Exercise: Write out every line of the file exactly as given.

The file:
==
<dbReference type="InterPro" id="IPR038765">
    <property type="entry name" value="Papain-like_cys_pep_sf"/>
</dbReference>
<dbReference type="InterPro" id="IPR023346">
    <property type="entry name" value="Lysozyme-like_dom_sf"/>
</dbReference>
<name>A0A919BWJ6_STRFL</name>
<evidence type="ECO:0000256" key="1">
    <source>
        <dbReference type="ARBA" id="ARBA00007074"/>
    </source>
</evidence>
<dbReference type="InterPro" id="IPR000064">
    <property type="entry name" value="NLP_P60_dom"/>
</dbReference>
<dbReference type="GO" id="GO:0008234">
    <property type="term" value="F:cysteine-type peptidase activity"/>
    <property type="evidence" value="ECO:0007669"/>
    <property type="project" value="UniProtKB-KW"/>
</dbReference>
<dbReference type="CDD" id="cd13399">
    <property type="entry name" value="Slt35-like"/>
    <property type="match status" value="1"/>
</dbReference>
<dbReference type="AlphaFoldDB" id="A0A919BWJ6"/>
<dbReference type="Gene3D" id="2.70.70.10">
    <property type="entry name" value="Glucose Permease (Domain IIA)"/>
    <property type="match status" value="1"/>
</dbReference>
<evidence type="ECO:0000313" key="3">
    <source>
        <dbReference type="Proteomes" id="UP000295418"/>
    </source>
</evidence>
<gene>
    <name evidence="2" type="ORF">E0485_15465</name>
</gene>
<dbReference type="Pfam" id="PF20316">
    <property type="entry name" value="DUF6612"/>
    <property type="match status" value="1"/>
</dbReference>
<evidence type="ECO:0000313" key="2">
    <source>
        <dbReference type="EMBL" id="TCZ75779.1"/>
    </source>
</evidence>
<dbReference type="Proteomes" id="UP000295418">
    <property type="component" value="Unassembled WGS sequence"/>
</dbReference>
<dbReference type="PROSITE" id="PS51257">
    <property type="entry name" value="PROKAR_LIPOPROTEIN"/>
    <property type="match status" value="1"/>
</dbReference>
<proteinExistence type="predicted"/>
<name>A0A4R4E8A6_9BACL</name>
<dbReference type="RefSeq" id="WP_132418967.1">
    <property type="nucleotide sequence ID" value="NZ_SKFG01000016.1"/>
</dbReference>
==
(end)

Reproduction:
<dbReference type="InterPro" id="IPR038765">
    <property type="entry name" value="Papain-like_cys_pep_sf"/>
</dbReference>
<dbReference type="InterPro" id="IPR023346">
    <property type="entry name" value="Lysozyme-like_dom_sf"/>
</dbReference>
<name>A0A919BWJ6_STRFL</name>
<evidence type="ECO:0000256" key="1">
    <source>
        <dbReference type="ARBA" id="ARBA00007074"/>
    </source>
</evidence>
<dbReference type="InterPro" id="IPR000064">
    <property type="entry name" value="NLP_P60_dom"/>
</dbReference>
<dbReference type="GO" id="GO:0008234">
    <property type="term" value="F:cysteine-type peptidase activity"/>
    <property type="evidence" value="ECO:0007669"/>
    <property type="project" value="UniProtKB-KW"/>
</dbReference>
<dbReference type="CDD" id="cd13399">
    <property type="entry name" value="Slt35-like"/>
    <property type="match status" value="1"/>
</dbReference>
<dbReference type="AlphaFoldDB" id="A0A919BWJ6"/>
<dbReference type="Gene3D" id="2.70.70.10">
    <property type="entry name" value="Glucose Permease (Domain IIA)"/>
    <property type="match status" value="1"/>
</dbReference>
<evidence type="ECO:0000313" key="3">
    <source>
        <dbReference type="Proteomes" id="UP000295418"/>
    </source>
</evidence>
<gene>
    <name evidence="2" type="ORF">E0485_15465</name>
</gene>
<dbReference type="Pfam" id="PF20316">
    <property type="entry name" value="DUF6612"/>
    <property type="match status" value="1"/>
</dbReference>
<evidence type="ECO:0000313" key="2">
    <source>
        <dbReference type="EMBL" id="TCZ75779.1"/>
    </source>
</evidence>
<dbReference type="Proteomes" id="UP000295418">
    <property type="component" value="Unassembled WGS sequence"/>
</dbReference>
<dbReference type="PROSITE" id="PS51257">
    <property type="entry name" value="PROKAR_LIPOPROTEIN"/>
    <property type="match status" value="1"/>
</dbReference>
<proteinExistence type="predicted"/>
<name>A0A4R4E8A6_9BACL</name>
<dbReference type="RefSeq" id="WP_132418967.1">
    <property type="nucleotide sequence ID" value="NZ_SKFG01000016.1"/>
</dbReference>